This article stresses the underlying value content of any project evaluation technique. Value bases of conventional cost-benefit and matrix evaluation techniques are considered and their underlying similarity is noted. Although no set of criteria for choosing a technique can be proved to be correct, the article offers four criteria which the authors consider vital. It is suggested that a good evaluation technique should in general reflect individual preferences; be publicly accountable; be operational; and be cognizant of systems' effect. Whatever technique is used should allow the decision-maker and interested persons to identify its underlying value judgments and examine how evaluation results change with changes in value judgments. 10 references. (Author)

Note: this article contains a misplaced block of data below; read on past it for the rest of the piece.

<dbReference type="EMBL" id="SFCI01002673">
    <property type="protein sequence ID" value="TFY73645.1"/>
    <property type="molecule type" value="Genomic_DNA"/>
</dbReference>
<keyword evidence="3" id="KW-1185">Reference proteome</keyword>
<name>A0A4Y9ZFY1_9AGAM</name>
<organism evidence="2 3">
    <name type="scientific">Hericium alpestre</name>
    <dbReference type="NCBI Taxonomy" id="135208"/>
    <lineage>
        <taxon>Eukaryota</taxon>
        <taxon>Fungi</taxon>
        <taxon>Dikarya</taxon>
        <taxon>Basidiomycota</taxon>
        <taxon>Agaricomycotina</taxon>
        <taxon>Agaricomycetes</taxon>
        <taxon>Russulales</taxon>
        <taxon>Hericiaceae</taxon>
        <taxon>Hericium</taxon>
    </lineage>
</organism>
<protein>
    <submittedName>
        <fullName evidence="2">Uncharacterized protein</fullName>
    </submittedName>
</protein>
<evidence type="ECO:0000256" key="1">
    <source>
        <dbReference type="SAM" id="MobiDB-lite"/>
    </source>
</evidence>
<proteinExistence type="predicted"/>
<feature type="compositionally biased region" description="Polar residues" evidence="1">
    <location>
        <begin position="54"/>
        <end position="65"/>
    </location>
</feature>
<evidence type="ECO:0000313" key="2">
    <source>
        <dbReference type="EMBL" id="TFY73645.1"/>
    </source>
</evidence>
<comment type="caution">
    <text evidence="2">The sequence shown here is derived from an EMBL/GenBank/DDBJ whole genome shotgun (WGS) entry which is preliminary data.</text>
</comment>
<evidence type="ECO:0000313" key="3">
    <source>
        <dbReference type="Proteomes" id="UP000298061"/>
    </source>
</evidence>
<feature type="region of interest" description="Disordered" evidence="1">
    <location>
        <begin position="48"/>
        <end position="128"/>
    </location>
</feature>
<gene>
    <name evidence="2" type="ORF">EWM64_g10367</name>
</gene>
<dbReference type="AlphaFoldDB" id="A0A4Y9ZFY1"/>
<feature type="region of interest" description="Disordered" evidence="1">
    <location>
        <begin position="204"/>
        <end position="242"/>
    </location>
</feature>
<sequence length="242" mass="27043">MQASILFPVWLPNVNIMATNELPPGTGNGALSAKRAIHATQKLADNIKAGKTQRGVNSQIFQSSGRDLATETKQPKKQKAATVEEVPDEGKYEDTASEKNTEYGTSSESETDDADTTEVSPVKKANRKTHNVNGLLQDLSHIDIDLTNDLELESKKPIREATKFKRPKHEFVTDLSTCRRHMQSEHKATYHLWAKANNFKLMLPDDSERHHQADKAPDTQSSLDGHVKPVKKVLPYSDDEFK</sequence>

• Authors:
    • NASH, C
    • Pearce, David w
    • STANLEY, J
  • Publication Date: 1975-3

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  • Accession Number: 00095765
  • Record Type: Publication
  • Files: TRIS
  • Created Date: Jul 2 1975 12:00AM